"Fine. Give me my satchel. I must prepare." Glenda took the leather bag from Myrle, then looked at the others. "First, we have to find him, and I know he's a master shape-shifter, so he could be anyone." She thought for a moment. "But he doesn't have to take the form of a person. Could take the form of an object, like a chair." She nodded. "Anyway, don't trust anyone. Or sit on anything."
"You've handled situations like this before, girl?" the duke asked.
Glenda nodded. "Oh yes. I've been in many dangerous situations and came out ahead. Like when I sort of scared off the bandits that were plaguing Bingleton. And took on the pirates of Torbid Bay, very nearly sinking their ship. And there was that giant troll I defeated. Well, I guess it was the sun that defeated him, but I was partially responsible."
"Partially responsible for the sun?" the queen asked exasperatedly.
"Okay, I haven't really had a challenge yet that was up to my skill level," Glenda admitted. "But this lich about to kill you all is exactly the sort of problem for me to solve, for I am...." She jumped up on the table again. "GLENDA DRAGONFIRE!"
Myrle groaned under her breath. "Do you really have to do that every time you say your name?"
Glenda climbed back down. "I can only make a name for myself if people remember me."
"What is that?!" shouted the prince suddenly. They all turned to see that a white figure was floating in the air near the corner of the room. It was only vaguely human-looking and stared at them with empty eyes. Two more just like it appeared, passing through the walls as if they weren't there.
Glenda marveled at them. "Ooh. Specters. That's something new."
One of the white figures dived at the guard, who fell on his back screaming as he uselessly swung his sword.
"Goddess protect us!" Myrle yelled and drew her sword.
"Don't make them angry with your weird religion!" Glenda warned.
Myrle ignored her, and this time it was she who jumped onto the table, swinging her sword at one of the specters. The blade passed through it, without it even seeming to notice.
"Swords are useless against them!" cried Prince Reginald, who had backed up into the corner with the king, queen, princess, and duke.
Glenda rolled her eyes. "Well, obviously. Who ever heard of cutting a ghost?"
Myrle backed away and jumped down from the table to join the group. "I need to get this stupid dress off!"
"A change of clothes isn't going to enable you to stab a ghost," Glenda remarked drily.
The princess ran out the door of the banquet room. "Why'd this have to happen on my birthday?" she cried.
"Wait!" shouted the king as he went after her. The rest of the group followed.
"We can't just go running off!" Glenda called out as she ran down the hall after them. "I'm working on a plan to draw out the lick!"
"Lich!" Myrle corrected, bringing up the rear.
More specters flew through the hallway and all around them as the nobles ducked and screamed. The panicked princess ran into another room at the end of the hallway and everyone followed. It was the castle's vast library, and there appeared to be no other exit. But now the hallway was swarming with the specters, and as soon as Myrle was in the room, she slammed the doors shut.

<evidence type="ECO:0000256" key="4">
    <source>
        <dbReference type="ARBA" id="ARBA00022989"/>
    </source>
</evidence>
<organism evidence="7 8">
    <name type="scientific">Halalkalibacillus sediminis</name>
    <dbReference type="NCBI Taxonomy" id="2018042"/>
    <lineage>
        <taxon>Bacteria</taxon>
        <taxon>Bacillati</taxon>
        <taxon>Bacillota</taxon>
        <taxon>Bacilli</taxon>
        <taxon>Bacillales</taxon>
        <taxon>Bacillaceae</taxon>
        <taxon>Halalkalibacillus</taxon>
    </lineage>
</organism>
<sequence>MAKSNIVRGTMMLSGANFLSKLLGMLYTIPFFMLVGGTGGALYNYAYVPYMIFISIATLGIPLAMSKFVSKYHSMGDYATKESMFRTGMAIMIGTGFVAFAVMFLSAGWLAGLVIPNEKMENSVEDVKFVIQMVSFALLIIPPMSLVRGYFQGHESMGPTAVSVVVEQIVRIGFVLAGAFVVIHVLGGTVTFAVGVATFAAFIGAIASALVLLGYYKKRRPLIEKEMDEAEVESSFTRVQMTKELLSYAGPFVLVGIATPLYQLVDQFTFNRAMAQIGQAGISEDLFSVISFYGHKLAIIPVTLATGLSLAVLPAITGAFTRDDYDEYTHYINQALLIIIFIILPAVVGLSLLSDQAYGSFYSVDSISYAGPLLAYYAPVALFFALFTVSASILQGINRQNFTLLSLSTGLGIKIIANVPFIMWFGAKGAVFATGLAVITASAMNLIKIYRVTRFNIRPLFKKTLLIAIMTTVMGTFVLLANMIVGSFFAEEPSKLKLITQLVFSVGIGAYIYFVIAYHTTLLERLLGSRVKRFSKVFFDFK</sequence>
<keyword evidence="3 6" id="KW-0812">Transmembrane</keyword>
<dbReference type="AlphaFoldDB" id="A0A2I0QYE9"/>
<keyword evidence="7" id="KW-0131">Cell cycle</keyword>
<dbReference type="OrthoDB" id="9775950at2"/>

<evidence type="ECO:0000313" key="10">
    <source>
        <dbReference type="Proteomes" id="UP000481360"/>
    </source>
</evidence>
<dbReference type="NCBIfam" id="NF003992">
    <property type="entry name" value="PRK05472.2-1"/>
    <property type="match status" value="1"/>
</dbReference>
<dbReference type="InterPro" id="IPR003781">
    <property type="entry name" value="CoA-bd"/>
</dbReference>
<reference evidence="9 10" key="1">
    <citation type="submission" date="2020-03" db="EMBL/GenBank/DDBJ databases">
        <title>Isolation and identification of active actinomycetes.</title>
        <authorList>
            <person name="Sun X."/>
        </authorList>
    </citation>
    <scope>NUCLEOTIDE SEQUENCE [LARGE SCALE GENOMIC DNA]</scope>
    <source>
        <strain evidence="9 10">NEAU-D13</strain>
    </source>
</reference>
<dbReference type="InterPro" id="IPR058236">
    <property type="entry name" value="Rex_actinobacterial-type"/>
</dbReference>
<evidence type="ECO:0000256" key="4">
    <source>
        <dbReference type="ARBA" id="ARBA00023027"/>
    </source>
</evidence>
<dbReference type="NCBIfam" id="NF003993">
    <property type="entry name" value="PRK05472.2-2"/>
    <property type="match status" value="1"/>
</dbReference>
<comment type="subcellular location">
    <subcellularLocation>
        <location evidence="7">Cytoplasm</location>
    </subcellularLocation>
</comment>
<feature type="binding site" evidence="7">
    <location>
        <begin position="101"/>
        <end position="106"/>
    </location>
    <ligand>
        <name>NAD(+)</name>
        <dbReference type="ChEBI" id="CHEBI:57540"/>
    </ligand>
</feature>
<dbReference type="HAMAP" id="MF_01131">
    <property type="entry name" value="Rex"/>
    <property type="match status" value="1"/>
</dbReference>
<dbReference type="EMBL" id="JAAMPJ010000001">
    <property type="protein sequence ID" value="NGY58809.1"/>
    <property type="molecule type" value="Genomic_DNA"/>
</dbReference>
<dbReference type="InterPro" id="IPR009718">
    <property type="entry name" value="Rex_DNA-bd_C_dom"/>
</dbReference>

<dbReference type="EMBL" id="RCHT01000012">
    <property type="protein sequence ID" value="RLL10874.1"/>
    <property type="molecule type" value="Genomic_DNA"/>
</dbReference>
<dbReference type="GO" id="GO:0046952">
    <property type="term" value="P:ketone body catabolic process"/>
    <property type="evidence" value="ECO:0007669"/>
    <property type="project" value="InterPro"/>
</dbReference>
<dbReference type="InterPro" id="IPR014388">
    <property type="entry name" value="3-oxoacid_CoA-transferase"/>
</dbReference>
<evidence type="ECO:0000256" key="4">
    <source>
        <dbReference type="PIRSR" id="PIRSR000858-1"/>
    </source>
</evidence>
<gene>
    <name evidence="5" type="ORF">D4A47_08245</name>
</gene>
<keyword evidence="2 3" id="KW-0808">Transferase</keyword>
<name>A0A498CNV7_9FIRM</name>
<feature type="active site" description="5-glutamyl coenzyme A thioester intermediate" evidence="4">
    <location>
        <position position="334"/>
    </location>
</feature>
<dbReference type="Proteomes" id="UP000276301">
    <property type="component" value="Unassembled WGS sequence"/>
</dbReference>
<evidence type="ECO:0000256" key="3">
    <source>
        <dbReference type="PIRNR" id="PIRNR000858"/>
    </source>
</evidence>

"That's not going to hold them, you know," Glenda said, "because they're ghosts."
"Is the lich controlling these ghosts?" the king asked.
"Well, being an undead sorcerer," Glenda said, "he can most likely—"
"A passageway!" the princess exclaimed, pointing to a bookcase that had been slid to the side, revealing a spiral staircase leading down.
"Everyone is always interrupting me while I'm explaining things!" Glenda fumed.
"It could be a way out," the duke said excitedly. "There are numerous secret passageways in this castle. I don't think anyone knows them all."
"Let's go," the king said as he began to lead the way down.
"We can't just keep running around," Glenda called out to them. "We need to find the lich and...." They all ignored her and continued down the passageway. She turned to Myrle. "No one is listening to me!"
"Maybe you should tell them your made-up name again," Myrle suggested with a sigh as she followed after the others.
Glenda ran after them down the spiral staircase. Though no torches were lit, the passageway glowed with a strange, eerie blue light. When she reached the bottom of the stairs, she found the others standing in a dungeon-like area with walls of smooth stone and the same blue light seeping in between the bricks.
Glenda ran to the front of the group to catch up with the king. "Something is not right here, and I don't think I even need to list the obvious reasons why."
The king looked around. "I would say so. I do not know what this place is."
"I found a way out!" shouted Princess Lynette excitedly, pointing to a doorway in the corner. "Come on!"
The princess ran through the doorway, and the others followed close behind.
"We don't want out, though," Glenda tried to convince the king as she kept pace with him. "We need to use this opportunity to stop the lich!" He ignored her and strode ahead.
When they emerged on the other side of the doorway after the princess, what they saw didn't look like a way out at all. Instead, it was a large, round room with what appeared to be an altar at the center and something draped in cloth at the far end, which seemed to be the source of the eerie blue glow that permeated the room. They had all run in except for Myrle when a stone door slammed shut in the doorway behind them.